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What the future holds for nuclear power

ByDave Stopher

Jun 12, 2018

With the rising focus on renewable energy and the falling perception of nuclear power, the industry has had a difficult time recently. But is the negative perception of the industry grounded in any reality? In this article, we team up with HTL Group, specialists in controlled bolting, to review the headlines and the current performance within the sector.

The current state of nuclear

The reliance on nuclear power has increased over the last few years. According to the World Nuclear Performance Report 2017, created by the World Nuclear Association, the world’s new nuclear capacity experienced its largest annual increase in 25 years back in 2016, as more than 9 GWe of new nuclear capacity was made available. The number of reactors increased globally, from 441 at the start of 2016 to 448 at the turn of 2017.

In 2017, 15 nuclear reactors provided 21% of the UK’s electricity demand. The reactors have a combined capacity of 9.5 GWe.  Despite this, there are plans for half of this capacity to be retired by 2025, largely a result of aging reactors. New generation plants will be created in their place and are expected to come online by 2025. By 2030, the government aims to have 16 GWe of new nuclear capacity in operation.


The global use of nuclear power rose again in 2016 to 2441 TWh, increasing for the fourth year in a row. Asia’s share of nuclear output rose most significantly in 2016 — 72 TWh higher than the average growth across the previous five years.

60 new nuclear power plants came under construction in April 2017, spanning over 15 countries.  Of the ten reactors that were connected to the grid in 2016, half were constructed in China. India, South Korea, Pakistan, Russia, and the USA each connected one reactor.

China lead the way in term of the efficiency of their builds, as five of the six reactors built in the shortest timeframe were done so in China.

Current issues

Back in 2011, Japan suffered the force of a magnitude nine earthquake and tsunami, which caused the melt-down of three nuclear reactors in Fukushima Daiichi. The event naturally shocked the world, triggering many governments — not just Japan’s — to rethink their attitudes to nuclear power.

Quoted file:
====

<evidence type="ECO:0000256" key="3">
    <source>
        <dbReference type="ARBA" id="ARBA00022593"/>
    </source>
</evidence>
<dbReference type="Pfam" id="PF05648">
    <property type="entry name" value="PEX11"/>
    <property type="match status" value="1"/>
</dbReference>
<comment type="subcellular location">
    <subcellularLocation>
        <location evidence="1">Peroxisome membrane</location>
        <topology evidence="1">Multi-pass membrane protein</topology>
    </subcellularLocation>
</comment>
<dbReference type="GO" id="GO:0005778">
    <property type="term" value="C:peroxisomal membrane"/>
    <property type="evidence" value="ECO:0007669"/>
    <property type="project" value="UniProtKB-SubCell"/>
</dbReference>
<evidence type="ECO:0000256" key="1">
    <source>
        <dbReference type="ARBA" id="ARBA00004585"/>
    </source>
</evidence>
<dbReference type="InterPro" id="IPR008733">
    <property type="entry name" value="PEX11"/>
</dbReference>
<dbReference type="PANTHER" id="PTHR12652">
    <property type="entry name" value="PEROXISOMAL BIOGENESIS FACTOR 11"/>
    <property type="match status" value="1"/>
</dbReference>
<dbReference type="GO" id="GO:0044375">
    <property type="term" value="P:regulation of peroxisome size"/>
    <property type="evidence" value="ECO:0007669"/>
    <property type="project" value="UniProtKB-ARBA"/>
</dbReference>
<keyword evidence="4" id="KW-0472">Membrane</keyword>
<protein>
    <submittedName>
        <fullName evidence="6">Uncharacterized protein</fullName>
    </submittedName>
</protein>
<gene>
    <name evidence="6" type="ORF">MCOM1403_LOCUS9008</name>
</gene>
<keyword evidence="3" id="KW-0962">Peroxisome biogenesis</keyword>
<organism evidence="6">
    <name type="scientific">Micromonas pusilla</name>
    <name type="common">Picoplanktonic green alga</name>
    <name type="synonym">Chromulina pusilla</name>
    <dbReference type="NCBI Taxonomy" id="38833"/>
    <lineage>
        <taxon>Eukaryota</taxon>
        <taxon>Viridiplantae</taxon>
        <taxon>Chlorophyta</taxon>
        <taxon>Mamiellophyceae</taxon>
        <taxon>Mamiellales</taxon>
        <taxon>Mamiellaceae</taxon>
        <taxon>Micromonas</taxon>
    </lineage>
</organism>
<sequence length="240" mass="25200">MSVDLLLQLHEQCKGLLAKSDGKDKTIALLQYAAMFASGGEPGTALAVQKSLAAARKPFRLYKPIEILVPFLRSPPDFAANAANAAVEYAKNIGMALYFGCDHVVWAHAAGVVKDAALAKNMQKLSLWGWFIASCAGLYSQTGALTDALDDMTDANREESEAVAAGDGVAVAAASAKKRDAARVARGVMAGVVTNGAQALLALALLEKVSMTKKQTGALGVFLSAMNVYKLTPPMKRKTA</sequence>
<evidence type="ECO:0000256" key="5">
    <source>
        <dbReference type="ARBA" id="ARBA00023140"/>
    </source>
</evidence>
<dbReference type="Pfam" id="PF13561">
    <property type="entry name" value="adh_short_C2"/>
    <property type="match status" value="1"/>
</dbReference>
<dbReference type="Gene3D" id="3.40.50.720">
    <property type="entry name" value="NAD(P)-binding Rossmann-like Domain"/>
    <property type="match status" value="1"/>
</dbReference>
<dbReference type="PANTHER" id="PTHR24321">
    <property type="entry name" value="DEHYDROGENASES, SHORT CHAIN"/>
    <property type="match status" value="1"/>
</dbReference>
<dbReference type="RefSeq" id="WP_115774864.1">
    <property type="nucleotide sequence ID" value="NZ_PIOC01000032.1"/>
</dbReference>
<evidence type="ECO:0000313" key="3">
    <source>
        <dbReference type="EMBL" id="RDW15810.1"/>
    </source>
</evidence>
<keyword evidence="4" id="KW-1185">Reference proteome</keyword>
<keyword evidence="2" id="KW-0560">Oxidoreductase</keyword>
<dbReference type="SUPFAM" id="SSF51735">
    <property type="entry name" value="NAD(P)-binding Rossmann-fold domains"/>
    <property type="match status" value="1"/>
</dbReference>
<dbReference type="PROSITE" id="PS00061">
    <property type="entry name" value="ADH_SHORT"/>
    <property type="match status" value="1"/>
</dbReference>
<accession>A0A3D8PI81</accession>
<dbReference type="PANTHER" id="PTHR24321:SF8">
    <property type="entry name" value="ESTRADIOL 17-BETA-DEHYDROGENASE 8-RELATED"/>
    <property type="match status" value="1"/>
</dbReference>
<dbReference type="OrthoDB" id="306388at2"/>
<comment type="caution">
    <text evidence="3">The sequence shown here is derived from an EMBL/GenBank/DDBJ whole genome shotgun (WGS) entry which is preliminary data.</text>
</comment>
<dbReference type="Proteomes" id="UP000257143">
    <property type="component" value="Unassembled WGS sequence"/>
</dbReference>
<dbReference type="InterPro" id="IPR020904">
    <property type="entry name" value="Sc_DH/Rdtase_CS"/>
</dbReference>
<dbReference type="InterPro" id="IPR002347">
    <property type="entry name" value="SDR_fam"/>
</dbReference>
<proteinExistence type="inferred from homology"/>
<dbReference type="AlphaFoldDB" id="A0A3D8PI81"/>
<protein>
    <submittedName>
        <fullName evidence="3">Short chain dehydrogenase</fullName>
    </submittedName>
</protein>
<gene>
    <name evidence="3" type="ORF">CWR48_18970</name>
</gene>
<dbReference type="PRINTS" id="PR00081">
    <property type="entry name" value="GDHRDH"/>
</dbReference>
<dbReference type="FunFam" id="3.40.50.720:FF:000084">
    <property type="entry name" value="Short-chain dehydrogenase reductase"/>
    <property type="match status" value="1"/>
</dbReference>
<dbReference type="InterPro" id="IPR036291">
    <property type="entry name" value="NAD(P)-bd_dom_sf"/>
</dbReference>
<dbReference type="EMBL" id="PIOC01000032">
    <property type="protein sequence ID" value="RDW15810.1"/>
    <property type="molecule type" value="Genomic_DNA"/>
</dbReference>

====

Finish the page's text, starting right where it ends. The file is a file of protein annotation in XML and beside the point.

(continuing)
Prior to the accident, the 442 reactors around the globe produced 14% of the world’s electricity. In the aftermath of the event in 2012, 15 reactors exited service and electricity production fell to 11%.

The disaster sent the nuclear industry into its own melt-down, as Germany, Japan, and Switzerland all began to question their nuclear strategies after the earthquake. Switzerland even vowed to phase out its nuclear production by 2034. To this day, many are still not convinced about the potential offered by nuclear power, due to safety concerns around meltdowns and how waste is disposed of.

But not everyone reacted the same way. With their determination unwavering, France and the USA all endeavoured to continue their reliance on the power source. Likewise, by 2050, India aims to supply 25% and Russia 45% of their electricity from nuclear power. In addition, Brazil plans on building five new nuclear reactors by 2030, while China plans to operate 20 nuclear reactors by 2020.

Confronting the problem

There is a clear divide in the current levels of support for nuclear power. However, before the sector can move forward, considerations must be made to address its existing drawbacks.

The time it takes to build a nuclear power plant compared to a wind farm is certainly stark. Nuclear power plants can take between five and 20 years to build — or sometimes more. In contrast, a large wind farm (50 MW) can be constructed in just six months. We need to bridge this construction time gap without compromising on safety, or at the very least, get to a point where nuclear power stations are built at such a rate that they’re able to better support the UK’s energy use.

A key benefit of nuclear is its contribution towards reducing carbon emissions. However, for the UK to get the greatest benefit from emissions reductions, we need to make a decision around how we can best make use of nuclear power. Only then can nuclear power sway its critics and help us move forward.